then sought leave to file second, third, and fourth amended
complaints, asserting new theories of liability and adding
new allegations and claims in light of new events, including
her termination. Defendants did not oppose these requests, so
the court granted them.
alleges the following in her fourth amended complaint.
in November of 2014, Deborah Rice, a fellow professor in the
criminal justice department, began “making a series of
false and/or discriminatory statements” about Burton.
Dkt. 51, ¶ 107. Specifically, in November 2014, Rice
stated that Burton “is prejudiced against East
Germans” and “had a mental illness.”
Id. ¶¶ 113, 131. (Burton is German, and
does not have a mental illness.) Also, while Burton was out
on FMLA leave in the spring of 2015 due to an ulcer
condition, Rice “questioned the legitimacy” of
that leave to multiple UWP faculty and staff. Id.
¶ 152. In April 2016, Burton reported these comments to
defendant Janelle Crowley (UWP's director of human
resources), Staci Strobl (chair of the criminal justice
department), and various members of the UWP Complaints and
Grievances Commission. Chancellor Shields became aware of the
comments shortly thereafter. Burton requested a grievance
hearing against Rice based on these comments, but her request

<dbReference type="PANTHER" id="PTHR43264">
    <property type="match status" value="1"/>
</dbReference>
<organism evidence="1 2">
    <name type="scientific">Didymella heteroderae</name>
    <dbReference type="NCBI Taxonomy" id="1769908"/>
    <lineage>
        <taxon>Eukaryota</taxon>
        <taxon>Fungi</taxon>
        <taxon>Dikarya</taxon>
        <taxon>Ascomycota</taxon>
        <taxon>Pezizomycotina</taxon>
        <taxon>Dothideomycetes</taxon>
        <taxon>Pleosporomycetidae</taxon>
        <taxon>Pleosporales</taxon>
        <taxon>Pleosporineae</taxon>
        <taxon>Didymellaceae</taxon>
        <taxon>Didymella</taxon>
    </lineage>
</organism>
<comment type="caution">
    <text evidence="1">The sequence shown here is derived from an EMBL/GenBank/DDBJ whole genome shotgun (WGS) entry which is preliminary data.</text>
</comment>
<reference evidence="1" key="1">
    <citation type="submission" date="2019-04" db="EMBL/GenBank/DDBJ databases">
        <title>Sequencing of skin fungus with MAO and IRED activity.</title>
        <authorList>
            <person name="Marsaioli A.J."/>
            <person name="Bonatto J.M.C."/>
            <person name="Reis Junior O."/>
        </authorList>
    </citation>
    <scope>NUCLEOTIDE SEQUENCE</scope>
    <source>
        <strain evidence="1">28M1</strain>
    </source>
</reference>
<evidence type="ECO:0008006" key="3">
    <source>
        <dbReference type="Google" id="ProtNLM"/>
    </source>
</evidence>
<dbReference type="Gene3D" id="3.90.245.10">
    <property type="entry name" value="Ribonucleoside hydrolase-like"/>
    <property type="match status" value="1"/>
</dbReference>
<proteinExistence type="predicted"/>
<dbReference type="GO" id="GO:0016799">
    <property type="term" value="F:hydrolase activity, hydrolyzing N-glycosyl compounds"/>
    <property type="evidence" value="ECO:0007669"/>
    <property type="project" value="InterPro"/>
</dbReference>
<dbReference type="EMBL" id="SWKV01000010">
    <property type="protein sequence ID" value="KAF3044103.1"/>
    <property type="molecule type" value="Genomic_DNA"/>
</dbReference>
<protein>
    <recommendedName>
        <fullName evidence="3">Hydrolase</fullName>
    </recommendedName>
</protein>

in August 2016, UWP officials began investigating Burton
based a complaint lodged by Rice. Burton says that defendants
took these actions to retaliate against her for her prior
protected activity. This investigation caused Burton
significant stress, which in turn exacerbated Burton's
painful ulcer disorder. Burton emailed Crowley with a note
from her doctor asking that the investigation be postponed
for four weeks “to lower the chance of serious health
consequences.” Dkt. 51, ¶ 189. Crowley, acting as
an agent of the Board of Regents, denied this request, and
stated that the investigation would move forward even if
Burton was not able to participate.
this investigation was pending, Burton suffered additional
setbacks at work. One of Burton's colleagues in the
criminal justice department, Patrick Solar, demanded that
Burton's husband remove references to Solar from his
website, and Rice made additional false and harassing
comments about Burton. In September 2016, Rice stated that
that Burton “had previously lied about having Jewish